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From Virile Woman to WomanChrist: Studies in Medieval Religion and Literature (The Middle Ages Series) Paperback – January 1, 1995
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"An erudite and wonderful book."—Caroline Walker Bynum
"Barbara Newman has written the most wide-ranging and throughly researched study to date of women's religious literature of the Middle Ages. Ranging across time . . . regional and linguistic borders . . . and genres, Newman provides enough examples to sink an armada of skeptics who would dismiss medieval female piety as somehow unrepresentative of high medieval culture. The range of examples is itself dazzling, and students of religious and feminist history will treasure this book. . . . But to prodigious learning and careful scholarship Newman adds . . . a writer's gift for being both clear and engaging. . . . From Virile Woman to WomanChrist is not only good scholarship but a good read."—Studies in the Age of Chaucer
"Newman skillfully searches out explicit and implied attitudes toward the female sex. She uncovers, in addition to expected differences, a key contrast in what is meant by formation for each sex. . . . This book makes splendid contributions to religious and literary studies on more than one front. . . . The sheer comprehensiveness of the texts, themes, and persons integrated into this study recommends it to a wide readership."—Speculum
"In this engaging, informative work, Barbara Newman intends to explore 'women's gender-specific dilemmas, choices, and ways of being Christian during the period from approximately 1100 through 1500.' . . . The important work of Newman certainly helps us to understand the background of the emergence of this still very 'intricate web' . . . of religious and intellectual teachings by women."—The Journal of Religion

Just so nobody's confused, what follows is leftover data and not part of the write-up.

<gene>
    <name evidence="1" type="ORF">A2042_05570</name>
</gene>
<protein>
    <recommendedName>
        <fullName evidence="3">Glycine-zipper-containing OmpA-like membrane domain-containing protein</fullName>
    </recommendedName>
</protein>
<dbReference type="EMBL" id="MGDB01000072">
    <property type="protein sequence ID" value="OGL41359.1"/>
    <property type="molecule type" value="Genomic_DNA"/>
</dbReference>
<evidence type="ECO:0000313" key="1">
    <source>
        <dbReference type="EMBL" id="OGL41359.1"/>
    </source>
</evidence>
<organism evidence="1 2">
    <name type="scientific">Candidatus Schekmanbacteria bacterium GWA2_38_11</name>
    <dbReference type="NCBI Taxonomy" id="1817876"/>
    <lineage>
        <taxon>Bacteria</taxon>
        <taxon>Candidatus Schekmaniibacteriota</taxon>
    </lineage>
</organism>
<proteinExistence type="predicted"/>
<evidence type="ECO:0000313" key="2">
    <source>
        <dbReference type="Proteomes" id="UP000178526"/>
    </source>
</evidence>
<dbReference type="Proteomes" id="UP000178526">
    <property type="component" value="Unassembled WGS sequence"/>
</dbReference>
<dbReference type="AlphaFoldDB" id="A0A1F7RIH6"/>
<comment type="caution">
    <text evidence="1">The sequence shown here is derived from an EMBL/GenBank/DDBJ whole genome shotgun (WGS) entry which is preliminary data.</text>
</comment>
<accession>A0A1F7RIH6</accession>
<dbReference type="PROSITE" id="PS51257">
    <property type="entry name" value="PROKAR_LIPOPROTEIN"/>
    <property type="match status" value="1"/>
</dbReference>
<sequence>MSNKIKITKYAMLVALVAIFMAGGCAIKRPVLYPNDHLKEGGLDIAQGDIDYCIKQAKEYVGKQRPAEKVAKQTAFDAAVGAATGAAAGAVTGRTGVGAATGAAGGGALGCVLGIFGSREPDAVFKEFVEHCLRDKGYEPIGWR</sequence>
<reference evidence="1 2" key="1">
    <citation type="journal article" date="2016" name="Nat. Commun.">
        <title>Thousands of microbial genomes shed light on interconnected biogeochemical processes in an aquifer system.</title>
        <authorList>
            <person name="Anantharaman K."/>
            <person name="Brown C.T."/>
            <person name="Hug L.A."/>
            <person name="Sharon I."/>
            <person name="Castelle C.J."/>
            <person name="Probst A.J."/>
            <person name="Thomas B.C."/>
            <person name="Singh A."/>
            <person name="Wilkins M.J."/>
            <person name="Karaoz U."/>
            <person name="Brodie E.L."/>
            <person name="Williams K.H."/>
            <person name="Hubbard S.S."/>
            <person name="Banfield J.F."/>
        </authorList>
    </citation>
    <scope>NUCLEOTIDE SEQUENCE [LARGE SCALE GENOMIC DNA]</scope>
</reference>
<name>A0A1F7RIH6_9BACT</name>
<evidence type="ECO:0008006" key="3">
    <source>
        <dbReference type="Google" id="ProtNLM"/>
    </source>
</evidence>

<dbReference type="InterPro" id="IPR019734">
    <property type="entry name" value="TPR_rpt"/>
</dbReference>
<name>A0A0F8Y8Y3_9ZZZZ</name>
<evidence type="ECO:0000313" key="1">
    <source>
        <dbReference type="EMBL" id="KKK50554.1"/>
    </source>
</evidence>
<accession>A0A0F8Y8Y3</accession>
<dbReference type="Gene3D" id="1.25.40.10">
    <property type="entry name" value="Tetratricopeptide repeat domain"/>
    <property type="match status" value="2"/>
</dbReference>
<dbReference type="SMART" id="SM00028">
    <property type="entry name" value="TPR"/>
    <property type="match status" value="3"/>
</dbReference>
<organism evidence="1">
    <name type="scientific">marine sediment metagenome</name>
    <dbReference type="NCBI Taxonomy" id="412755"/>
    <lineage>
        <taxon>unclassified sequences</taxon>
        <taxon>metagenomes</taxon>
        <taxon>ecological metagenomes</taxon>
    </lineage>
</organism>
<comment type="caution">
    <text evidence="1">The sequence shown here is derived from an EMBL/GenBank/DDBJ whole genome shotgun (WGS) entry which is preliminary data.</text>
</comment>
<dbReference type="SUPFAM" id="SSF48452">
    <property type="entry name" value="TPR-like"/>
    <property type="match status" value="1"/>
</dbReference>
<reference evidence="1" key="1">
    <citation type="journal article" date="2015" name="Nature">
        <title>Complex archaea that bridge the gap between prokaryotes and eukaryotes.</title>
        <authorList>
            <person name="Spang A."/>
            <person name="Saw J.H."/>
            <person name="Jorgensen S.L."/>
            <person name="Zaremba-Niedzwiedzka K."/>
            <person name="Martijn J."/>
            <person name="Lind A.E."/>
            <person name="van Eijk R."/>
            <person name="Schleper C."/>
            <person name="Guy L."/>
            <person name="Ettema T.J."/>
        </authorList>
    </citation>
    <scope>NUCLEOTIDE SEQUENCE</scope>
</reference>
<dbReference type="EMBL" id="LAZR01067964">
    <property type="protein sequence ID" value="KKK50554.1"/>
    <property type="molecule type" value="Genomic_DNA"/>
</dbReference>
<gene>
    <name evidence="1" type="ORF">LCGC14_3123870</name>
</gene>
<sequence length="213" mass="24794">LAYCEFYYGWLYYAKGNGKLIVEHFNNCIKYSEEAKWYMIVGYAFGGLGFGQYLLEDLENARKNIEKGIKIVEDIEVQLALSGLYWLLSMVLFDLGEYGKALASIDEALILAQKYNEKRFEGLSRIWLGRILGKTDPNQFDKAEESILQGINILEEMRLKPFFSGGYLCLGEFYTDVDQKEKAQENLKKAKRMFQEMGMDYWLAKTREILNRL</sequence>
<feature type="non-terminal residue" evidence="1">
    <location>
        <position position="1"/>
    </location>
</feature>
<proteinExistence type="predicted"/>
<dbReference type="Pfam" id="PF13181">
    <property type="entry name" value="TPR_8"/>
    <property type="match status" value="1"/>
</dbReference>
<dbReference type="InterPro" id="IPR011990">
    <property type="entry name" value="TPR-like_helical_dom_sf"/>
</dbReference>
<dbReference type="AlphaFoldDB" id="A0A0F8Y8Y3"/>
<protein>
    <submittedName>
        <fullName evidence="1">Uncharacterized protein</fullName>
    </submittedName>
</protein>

"Barbara Newman has written an erudite and wonderful book. Drawing on and in many ways surpassing the flood of work on medieval religious women produced in the past fifteen years . . . , she gives us a set of learned, thoughtful, and interrelated essays, written in lucid and beautiful prose. . . . From Virile Woman to WomanChrist should be required reading in every university-level women's studies course—for its method, its substance, and its prose."—Caroline Walker Bynum, The Catholic Historical Review
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At times Barbara Newman fills a gap in the written tradition. For example, in the section "Expositio in Heliossam", she pictures the outlook on life that the young Heloise probably had on the basis of her talents, education and perception of her sexuality. This poses the implicit question how Heloise would have lived her life, had she been granted the possibility of a lasting intimate relationship with the man she loved. Barbara Newman makes the reader acutely aware of the distance between this possibility and the actual life of Heloise as it emerges from the letters she as abbess exchanged with her former lover and abbott Abelard. She also makes a convincing case that Hadewijch probably perceived this distance as well, and considered it a shortcoming in Abelard, however inevitable.
Barbara Newman makes the medieval texts come alive by showing how they hang together and express deep emotions, if only implicitly. Thus the appetit is wetted for reading these allegedly arid texts in full. My own interest for - and indeed attachment to - the book is in the insight it offers into the social, cultural and religious circumstances that made many women choose a life which implied sublimation of their womanhood into a male-inspired ideal that was approved by the church and deemed to lead to mystical union.
Newman pointed out through one famous book of the time and various religious thinkers and sects of the time that while some religious ideas had some benefit there were also those that didn't allow true equality. Newman's inclusions of the Golden Bowl, the Gnostics, The Sister Catherine Treatise, and the Guglielmites gives the book more details and proof of thorough research. I truly did like this book as it gave a new view of an important subject in an intricate time period.